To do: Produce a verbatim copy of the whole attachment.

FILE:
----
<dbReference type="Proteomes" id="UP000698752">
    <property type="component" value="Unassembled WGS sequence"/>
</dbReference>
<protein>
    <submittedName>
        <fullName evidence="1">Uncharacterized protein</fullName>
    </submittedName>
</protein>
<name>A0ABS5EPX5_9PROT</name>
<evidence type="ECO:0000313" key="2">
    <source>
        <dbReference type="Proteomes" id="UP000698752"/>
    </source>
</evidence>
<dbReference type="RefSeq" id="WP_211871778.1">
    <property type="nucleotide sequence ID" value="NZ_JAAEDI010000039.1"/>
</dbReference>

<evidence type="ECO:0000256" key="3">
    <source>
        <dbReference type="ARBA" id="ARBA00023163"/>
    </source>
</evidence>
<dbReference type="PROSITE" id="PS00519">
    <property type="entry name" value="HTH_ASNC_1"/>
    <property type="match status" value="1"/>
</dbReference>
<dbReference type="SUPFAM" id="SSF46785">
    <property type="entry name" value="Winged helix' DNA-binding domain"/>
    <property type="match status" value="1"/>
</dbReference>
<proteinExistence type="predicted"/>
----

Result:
<dbReference type="Proteomes" id="UP000698752">
    <property type="component" value="Unassembled WGS sequence"/>
</dbReference>
<protein>
    <submittedName>
        <fullName evidence="1">Uncharacterized protein</fullName>
    </submittedName>
</protein>
<name>A0ABS5EPX5_9PROT</name>
<evidence type="ECO:0000313" key="2">
    <source>
        <dbReference type="Proteomes" id="UP000698752"/>
    </source>
</evidence>
<dbReference type="RefSeq" id="WP_211871778.1">
    <property type="nucleotide sequence ID" value="NZ_JAAEDI010000039.1"/>
</dbReference>

<evidence type="ECO:0000256" key="3">
    <source>
        <dbReference type="ARBA" id="ARBA00023163"/>
    </source>
</evidence>
<dbReference type="PROSITE" id="PS00519">
    <property type="entry name" value="HTH_ASNC_1"/>
    <property type="match status" value="1"/>
</dbReference>
<dbReference type="SUPFAM" id="SSF46785">
    <property type="entry name" value="Winged helix' DNA-binding domain"/>
    <property type="match status" value="1"/>
</dbReference>
<proteinExistence type="predicted"/>